Originally published on September 18, 2014
Rumbling echoes of the subway surround the air, as customers from East Harlem and the surrounding neighborhoods swarm to four, wood-paneled fruit and vegetable stands underneath the Park Avenue elevated trains.
It is a warm, Thursday afternoon in August and the outside breeze disperses an aromatic, tangy scent from the layers of oranges and baskets of berries smushed together on one of the fruit stands. A young, Hispanic male sporting a backward baseball cap and a blue tee-shirt sits behind a small fold-up table with a locked cash box, a medium-sized scale, and a bundle of plastic bags scattered around the brightly colored, plastic floral tablecloth. He watches the customers as they peruse the produce and he offers to help a man put fresh, Gala apples into a plastic bag.
For 21-year-old Brooklyn native Adrian Rosado, El Barrio Youth Marqueta of East Harlem provides an opportunity every Thursday, Saturday, and Sunday for him to drastically change and improve his life by building management skills, customer service skills, and life skills.
“It’s more than just selling produce,” says Rosado, “My work as a cashier at the market since July has proved to my kids and my kids’ mom that I am trying to be somebody in my life.”
Rosado says his connection to “Litefeet” street dance crews and local gang members on the streets of Brooklyn, Manhattan, and Queens during his adolescence and early adulthood led him to three different prison sentences at Rikers Island and Metropolitan Detention Center, Brooklyn.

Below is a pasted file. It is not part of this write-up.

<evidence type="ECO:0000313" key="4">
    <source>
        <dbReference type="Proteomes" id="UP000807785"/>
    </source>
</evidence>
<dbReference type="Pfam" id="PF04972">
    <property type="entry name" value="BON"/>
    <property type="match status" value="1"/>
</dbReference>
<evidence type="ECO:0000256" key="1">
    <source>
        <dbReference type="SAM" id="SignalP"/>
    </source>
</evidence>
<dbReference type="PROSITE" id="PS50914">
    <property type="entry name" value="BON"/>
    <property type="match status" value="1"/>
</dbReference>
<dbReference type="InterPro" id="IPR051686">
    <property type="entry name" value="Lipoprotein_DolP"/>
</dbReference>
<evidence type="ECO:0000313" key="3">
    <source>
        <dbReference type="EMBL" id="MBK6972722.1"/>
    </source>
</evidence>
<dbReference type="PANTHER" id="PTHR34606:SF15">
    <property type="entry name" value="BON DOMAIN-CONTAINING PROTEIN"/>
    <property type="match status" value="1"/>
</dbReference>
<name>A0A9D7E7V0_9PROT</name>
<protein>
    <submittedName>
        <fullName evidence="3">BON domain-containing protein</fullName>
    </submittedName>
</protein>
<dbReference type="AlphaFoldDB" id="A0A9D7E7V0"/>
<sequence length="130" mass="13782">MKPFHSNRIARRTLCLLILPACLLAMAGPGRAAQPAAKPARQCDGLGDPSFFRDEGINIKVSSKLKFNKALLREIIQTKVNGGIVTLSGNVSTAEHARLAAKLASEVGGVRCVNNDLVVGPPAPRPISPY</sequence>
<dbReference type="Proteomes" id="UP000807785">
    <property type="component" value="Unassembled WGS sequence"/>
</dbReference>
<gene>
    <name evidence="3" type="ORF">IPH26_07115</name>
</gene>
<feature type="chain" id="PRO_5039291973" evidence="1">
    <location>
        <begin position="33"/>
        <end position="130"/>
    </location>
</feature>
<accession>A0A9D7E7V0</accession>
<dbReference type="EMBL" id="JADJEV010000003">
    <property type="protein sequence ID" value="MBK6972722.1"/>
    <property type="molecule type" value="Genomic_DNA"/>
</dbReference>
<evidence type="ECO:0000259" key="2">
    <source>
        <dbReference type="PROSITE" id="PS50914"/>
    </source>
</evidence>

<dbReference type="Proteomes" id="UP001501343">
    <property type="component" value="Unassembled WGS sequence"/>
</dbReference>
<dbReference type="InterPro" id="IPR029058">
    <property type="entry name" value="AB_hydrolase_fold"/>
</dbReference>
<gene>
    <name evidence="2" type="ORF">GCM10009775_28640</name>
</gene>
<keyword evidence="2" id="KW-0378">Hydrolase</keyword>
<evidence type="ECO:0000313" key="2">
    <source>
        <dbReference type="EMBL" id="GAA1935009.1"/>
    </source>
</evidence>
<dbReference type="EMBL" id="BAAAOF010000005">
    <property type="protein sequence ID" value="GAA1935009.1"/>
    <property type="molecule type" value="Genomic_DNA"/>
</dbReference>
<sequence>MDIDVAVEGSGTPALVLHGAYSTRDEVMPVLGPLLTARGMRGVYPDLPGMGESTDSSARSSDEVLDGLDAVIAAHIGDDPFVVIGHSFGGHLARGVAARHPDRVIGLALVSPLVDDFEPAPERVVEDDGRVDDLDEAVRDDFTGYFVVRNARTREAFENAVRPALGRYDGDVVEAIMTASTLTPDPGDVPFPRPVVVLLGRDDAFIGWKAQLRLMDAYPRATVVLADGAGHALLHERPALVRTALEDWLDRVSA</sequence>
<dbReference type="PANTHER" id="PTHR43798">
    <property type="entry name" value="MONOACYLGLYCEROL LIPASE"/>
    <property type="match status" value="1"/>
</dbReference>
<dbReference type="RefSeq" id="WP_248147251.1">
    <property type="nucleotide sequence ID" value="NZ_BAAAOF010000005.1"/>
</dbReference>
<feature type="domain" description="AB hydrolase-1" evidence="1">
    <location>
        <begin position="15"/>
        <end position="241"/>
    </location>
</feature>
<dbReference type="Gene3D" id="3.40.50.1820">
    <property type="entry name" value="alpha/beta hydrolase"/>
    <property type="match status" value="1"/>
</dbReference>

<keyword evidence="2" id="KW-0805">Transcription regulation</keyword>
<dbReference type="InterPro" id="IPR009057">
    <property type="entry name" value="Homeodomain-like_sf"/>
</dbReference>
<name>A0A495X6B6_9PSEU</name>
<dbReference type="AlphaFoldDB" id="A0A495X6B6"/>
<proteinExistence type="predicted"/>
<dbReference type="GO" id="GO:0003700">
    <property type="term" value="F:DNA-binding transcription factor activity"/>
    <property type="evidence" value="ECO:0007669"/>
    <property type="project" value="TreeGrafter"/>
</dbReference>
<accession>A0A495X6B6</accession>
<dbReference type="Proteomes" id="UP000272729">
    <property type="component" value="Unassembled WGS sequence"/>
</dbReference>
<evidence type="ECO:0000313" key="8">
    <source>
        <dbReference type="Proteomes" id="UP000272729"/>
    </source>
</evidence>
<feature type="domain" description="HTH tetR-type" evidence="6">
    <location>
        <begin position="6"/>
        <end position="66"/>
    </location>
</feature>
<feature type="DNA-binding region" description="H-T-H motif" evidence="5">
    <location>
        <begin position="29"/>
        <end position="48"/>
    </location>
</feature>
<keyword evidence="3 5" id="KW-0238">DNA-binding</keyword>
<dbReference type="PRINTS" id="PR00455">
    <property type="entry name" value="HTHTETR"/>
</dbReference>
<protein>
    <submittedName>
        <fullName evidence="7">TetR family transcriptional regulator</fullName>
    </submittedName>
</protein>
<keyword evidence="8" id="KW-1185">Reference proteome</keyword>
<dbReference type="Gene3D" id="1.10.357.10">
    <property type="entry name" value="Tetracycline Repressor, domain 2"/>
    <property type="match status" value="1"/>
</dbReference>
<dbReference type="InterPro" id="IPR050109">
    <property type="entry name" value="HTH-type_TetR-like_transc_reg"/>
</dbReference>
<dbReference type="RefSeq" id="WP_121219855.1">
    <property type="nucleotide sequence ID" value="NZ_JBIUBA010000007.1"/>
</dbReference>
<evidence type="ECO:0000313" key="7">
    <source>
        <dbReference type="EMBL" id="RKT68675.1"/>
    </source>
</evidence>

Charged with two non-violent cases of reckless behavior for dancing on subway trains with his dance crew and one violent case of reckless behavior for “being in the streets,” Rosado says, “the longest sentence I did was almost a year in the federal prison and that changed my life. I had to change after that.”
In the last year, Rosado joined Union Settlement in East Harlem, an on-the ground resource and advocate center for the needs of those in underserved communities. Through the Youth Services program, Rosado earned his GED and landed a job at El Barrio Youth Marqueta for the grand opening in July 2014.
The father of two children, ages four and two months, says, “I went from negative to positive. I find this [job] positive…I didn’t have my father in my life so I didn’t want that for my kids. I really love this job.”
Under the supervision of director of 25-year-old Santos Rivera, five young adult males from East Harlem, Brooklyn, and the Bronx work and run El Barrio Youth Marqueta every Thursday, Saturday, and Sunday.
“We work with the youth so that way if they are at risk, they have a brighter future, a brighter aspect and outlook on the future; instead of feeling that they are trapped in the neighborhood so they can feel like they are gaining valuable skills,” says Rivera.
Modeled after Greenmarket Farmers Markets of New York, El Barrio Youth Marqueta opened on July 15, 2014 with the mission to provide fresh, high-quality regionally grown farm products to New York City communities and to “train young people from under-served areas of the city to operate a farm stand in the neighborhood as their own small business.”
Loyal customer and East Harlem resident Thomas Hirschelmann visits the market every week and says, “the community is finally doing something to positively benefit the people and the youth.” Hirschelmann believes for young, struggling employees like Rosado, “they have a bright future that succeeds the marketplace, but they must be given opportunities and right now this is their only option.”